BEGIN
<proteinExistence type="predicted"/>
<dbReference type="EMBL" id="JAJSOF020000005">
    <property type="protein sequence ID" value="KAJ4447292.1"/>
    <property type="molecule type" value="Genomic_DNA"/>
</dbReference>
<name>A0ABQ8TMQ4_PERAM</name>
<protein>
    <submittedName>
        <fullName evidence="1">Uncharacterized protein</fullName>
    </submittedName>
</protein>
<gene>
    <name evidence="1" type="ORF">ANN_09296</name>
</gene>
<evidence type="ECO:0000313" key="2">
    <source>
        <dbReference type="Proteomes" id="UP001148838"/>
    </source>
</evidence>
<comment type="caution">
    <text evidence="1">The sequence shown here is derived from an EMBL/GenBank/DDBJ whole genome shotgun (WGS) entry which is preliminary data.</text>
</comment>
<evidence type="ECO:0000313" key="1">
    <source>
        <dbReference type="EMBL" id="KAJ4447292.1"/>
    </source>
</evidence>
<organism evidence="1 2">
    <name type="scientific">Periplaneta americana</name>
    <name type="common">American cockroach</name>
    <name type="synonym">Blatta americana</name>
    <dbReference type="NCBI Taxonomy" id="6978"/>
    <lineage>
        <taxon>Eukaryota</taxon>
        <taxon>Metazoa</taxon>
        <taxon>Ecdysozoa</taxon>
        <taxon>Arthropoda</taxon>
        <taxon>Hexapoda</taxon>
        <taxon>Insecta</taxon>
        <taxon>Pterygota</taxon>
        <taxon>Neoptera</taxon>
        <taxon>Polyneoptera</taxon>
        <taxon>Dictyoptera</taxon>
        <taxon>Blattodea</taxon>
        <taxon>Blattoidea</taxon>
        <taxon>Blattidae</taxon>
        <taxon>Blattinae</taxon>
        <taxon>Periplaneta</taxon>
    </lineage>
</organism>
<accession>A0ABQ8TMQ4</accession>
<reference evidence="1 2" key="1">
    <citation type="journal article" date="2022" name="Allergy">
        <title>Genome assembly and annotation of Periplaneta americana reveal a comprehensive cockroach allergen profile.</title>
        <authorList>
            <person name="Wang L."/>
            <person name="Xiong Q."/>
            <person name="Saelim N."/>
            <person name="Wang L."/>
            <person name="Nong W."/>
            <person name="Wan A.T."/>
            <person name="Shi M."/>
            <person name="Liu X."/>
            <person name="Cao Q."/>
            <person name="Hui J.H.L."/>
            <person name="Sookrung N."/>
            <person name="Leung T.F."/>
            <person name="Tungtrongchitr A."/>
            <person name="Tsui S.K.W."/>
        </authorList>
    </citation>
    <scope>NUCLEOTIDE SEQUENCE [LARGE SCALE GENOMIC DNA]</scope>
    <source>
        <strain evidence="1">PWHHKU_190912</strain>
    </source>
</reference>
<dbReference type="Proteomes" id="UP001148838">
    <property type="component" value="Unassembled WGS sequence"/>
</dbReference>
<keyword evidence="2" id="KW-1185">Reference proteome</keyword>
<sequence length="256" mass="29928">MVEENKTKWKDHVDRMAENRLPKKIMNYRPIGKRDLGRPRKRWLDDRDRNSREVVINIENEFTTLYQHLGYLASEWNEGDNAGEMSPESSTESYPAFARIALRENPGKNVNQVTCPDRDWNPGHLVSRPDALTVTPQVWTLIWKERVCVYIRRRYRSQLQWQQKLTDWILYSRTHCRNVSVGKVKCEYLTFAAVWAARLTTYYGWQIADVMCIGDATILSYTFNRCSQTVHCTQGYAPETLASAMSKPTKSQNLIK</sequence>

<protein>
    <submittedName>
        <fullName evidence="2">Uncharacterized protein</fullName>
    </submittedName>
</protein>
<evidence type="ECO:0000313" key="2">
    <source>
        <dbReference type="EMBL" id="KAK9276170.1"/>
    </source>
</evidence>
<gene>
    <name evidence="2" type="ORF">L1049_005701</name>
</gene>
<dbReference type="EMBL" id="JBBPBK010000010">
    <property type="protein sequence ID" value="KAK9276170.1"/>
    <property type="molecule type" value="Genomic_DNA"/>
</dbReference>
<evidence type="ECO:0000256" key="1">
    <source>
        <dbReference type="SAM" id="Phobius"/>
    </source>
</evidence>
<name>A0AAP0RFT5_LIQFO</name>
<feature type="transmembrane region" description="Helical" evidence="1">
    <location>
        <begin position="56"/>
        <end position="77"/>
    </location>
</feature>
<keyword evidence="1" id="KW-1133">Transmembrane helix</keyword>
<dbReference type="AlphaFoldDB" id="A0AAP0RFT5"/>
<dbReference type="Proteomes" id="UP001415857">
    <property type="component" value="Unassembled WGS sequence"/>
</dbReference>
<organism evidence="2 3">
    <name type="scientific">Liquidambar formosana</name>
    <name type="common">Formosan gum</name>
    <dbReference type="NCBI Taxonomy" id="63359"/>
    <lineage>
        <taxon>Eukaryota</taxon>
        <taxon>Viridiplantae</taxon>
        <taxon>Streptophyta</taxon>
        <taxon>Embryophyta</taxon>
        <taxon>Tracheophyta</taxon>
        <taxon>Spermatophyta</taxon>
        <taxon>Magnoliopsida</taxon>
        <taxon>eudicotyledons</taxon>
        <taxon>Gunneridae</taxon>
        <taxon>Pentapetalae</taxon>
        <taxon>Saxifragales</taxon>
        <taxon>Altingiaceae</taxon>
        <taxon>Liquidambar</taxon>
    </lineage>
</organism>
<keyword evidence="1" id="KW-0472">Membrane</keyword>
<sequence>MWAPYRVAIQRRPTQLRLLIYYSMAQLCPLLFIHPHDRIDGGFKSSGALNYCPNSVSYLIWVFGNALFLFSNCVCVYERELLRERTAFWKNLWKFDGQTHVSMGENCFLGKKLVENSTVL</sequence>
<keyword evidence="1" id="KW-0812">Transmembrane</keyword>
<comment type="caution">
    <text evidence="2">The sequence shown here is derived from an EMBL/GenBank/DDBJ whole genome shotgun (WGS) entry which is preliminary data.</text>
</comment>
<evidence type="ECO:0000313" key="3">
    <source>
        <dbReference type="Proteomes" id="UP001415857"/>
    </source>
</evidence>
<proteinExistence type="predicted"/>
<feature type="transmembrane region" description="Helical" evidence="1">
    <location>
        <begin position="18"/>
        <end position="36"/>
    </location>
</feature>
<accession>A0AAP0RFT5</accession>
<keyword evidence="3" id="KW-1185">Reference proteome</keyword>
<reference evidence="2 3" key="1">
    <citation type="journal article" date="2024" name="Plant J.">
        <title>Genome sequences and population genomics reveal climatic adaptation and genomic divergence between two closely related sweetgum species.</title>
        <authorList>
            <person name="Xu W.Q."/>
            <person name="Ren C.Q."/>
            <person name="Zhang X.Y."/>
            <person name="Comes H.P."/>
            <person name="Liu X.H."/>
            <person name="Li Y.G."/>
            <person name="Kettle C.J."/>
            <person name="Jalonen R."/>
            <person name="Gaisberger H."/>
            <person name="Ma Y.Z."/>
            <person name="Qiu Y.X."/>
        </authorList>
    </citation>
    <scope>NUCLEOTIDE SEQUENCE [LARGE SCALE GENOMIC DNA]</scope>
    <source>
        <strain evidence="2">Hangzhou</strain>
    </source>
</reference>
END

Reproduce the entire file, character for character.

<proteinExistence type="predicted"/>
<dbReference type="EMBL" id="JAJSOF020000005">
    <property type="protein sequence ID" value="KAJ4447292.1"/>
    <property type="molecule type" value="Genomic_DNA"/>
</dbReference>
<name>A0ABQ8TMQ4_PERAM</name>
<protein>
    <submittedName>
        <fullName evidence="1">Uncharacterized protein</fullName>
    </submittedName>
</protein>
<gene>
    <name evidence="1" type="ORF">ANN_09296</name>
</gene>
<evidence type="ECO:0000313" key="2">
    <source>
        <dbReference type="Proteomes" id="UP001148838"/>
    </source>
</evidence>
<comment type="caution">
    <text evidence="1">The sequence shown here is derived from an EMBL/GenBank/DDBJ whole genome shotgun (WGS) entry which is preliminary data.</text>
</comment>
<evidence type="ECO:0000313" key="1">
    <source>
        <dbReference type="EMBL" id="KAJ4447292.1"/>
    </source>
</evidence>
<organism evidence="1 2">
    <name type="scientific">Periplaneta americana</name>
    <name type="common">American cockroach</name>
    <name type="synonym">Blatta americana</name>
    <dbReference type="NCBI Taxonomy" id="6978"/>
    <lineage>
        <taxon>Eukaryota</taxon>
        <taxon>Metazoa</taxon>
        <taxon>Ecdysozoa</taxon>
        <taxon>Arthropoda</taxon>
        <taxon>Hexapoda</taxon>
        <taxon>Insecta</taxon>
        <taxon>Pterygota</taxon>
        <taxon>Neoptera</taxon>
        <taxon>Polyneoptera</taxon>
        <taxon>Dictyoptera</taxon>
        <taxon>Blattodea</taxon>
        <taxon>Blattoidea</taxon>
        <taxon>Blattidae</taxon>
        <taxon>Blattinae</taxon>
        <taxon>Periplaneta</taxon>
    </lineage>
</organism>
<accession>A0ABQ8TMQ4</accession>
<reference evidence="1 2" key="1">
    <citation type="journal article" date="2022" name="Allergy">
        <title>Genome assembly and annotation of Periplaneta americana reveal a comprehensive cockroach allergen profile.</title>
        <authorList>
            <person name="Wang L."/>
            <person name="Xiong Q."/>
            <person name="Saelim N."/>
            <person name="Wang L."/>
            <person name="Nong W."/>
            <person name="Wan A.T."/>
            <person name="Shi M."/>
            <person name="Liu X."/>
            <person name="Cao Q."/>
            <person name="Hui J.H.L."/>
            <person name="Sookrung N."/>
            <person name="Leung T.F."/>
            <person name="Tungtrongchitr A."/>
            <person name="Tsui S.K.W."/>
        </authorList>
    </citation>
    <scope>NUCLEOTIDE SEQUENCE [LARGE SCALE GENOMIC DNA]</scope>
    <source>
        <strain evidence="1">PWHHKU_190912</strain>
    </source>
</reference>
<dbReference type="Proteomes" id="UP001148838">
    <property type="component" value="Unassembled WGS sequence"/>
</dbReference>
<keyword evidence="2" id="KW-1185">Reference proteome</keyword>
<sequence length="256" mass="29928">MVEENKTKWKDHVDRMAENRLPKKIMNYRPIGKRDLGRPRKRWLDDRDRNSREVVINIENEFTTLYQHLGYLASEWNEGDNAGEMSPESSTESYPAFARIALRENPGKNVNQVTCPDRDWNPGHLVSRPDALTVTPQVWTLIWKERVCVYIRRRYRSQLQWQQKLTDWILYSRTHCRNVSVGKVKCEYLTFAAVWAARLTTYYGWQIADVMCIGDATILSYTFNRCSQTVHCTQGYAPETLASAMSKPTKSQNLIK</sequence>

<protein>
    <submittedName>
        <fullName evidence="2">Uncharacterized protein</fullName>
    </submittedName>
</protein>
<evidence type="ECO:0000313" key="2">
    <source>
        <dbReference type="EMBL" id="KAK9276170.1"/>
    </source>
</evidence>
<gene>
    <name evidence="2" type="ORF">L1049_005701</name>
</gene>
<dbReference type="EMBL" id="JBBPBK010000010">
    <property type="protein sequence ID" value="KAK9276170.1"/>
    <property type="molecule type" value="Genomic_DNA"/>
</dbReference>
<evidence type="ECO:0000256" key="1">
    <source>
        <dbReference type="SAM" id="Phobius"/>
    </source>
</evidence>
<name>A0AAP0RFT5_LIQFO</name>
<feature type="transmembrane region" description="Helical" evidence="1">
    <location>
        <begin position="56"/>
        <end position="77"/>
    </location>
</feature>
<keyword evidence="1" id="KW-1133">Transmembrane helix</keyword>
<dbReference type="AlphaFoldDB" id="A0AAP0RFT5"/>
<dbReference type="Proteomes" id="UP001415857">
    <property type="component" value="Unassembled WGS sequence"/>
</dbReference>
<organism evidence="2 3">
    <name type="scientific">Liquidambar formosana</name>
    <name type="common">Formosan gum</name>
    <dbReference type="NCBI Taxonomy" id="63359"/>
    <lineage>
        <taxon>Eukaryota</taxon>
        <taxon>Viridiplantae</taxon>
        <taxon>Streptophyta</taxon>
        <taxon>Embryophyta</taxon>
        <taxon>Tracheophyta</taxon>
        <taxon>Spermatophyta</taxon>
        <taxon>Magnoliopsida</taxon>
        <taxon>eudicotyledons</taxon>
        <taxon>Gunneridae</taxon>
        <taxon>Pentapetalae</taxon>
        <taxon>Saxifragales</taxon>
        <taxon>Altingiaceae</taxon>
        <taxon>Liquidambar</taxon>
    </lineage>
</organism>
<keyword evidence="1" id="KW-0472">Membrane</keyword>
<sequence>MWAPYRVAIQRRPTQLRLLIYYSMAQLCPLLFIHPHDRIDGGFKSSGALNYCPNSVSYLIWVFGNALFLFSNCVCVYERELLRERTAFWKNLWKFDGQTHVSMGENCFLGKKLVENSTVL</sequence>
<keyword evidence="1" id="KW-0812">Transmembrane</keyword>
<comment type="caution">
    <text evidence="2">The sequence shown here is derived from an EMBL/GenBank/DDBJ whole genome shotgun (WGS) entry which is preliminary data.</text>
</comment>
<evidence type="ECO:0000313" key="3">
    <source>
        <dbReference type="Proteomes" id="UP001415857"/>
    </source>
</evidence>
<proteinExistence type="predicted"/>
<feature type="transmembrane region" description="Helical" evidence="1">
    <location>
        <begin position="18"/>
        <end position="36"/>
    </location>
</feature>
<accession>A0AAP0RFT5</accession>
<keyword evidence="3" id="KW-1185">Reference proteome</keyword>
<reference evidence="2 3" key="1">
    <citation type="journal article" date="2024" name="Plant J.">
        <title>Genome sequences and population genomics reveal climatic adaptation and genomic divergence between two closely related sweetgum species.</title>
        <authorList>
            <person name="Xu W.Q."/>
            <person name="Ren C.Q."/>
            <person name="Zhang X.Y."/>
            <person name="Comes H.P."/>
            <person name="Liu X.H."/>
            <person name="Li Y.G."/>
            <person name="Kettle C.J."/>
            <person name="Jalonen R."/>
            <person name="Gaisberger H."/>
            <person name="Ma Y.Z."/>
            <person name="Qiu Y.X."/>
        </authorList>
    </citation>
    <scope>NUCLEOTIDE SEQUENCE [LARGE SCALE GENOMIC DNA]</scope>
    <source>
        <strain evidence="2">Hangzhou</strain>
    </source>
</reference>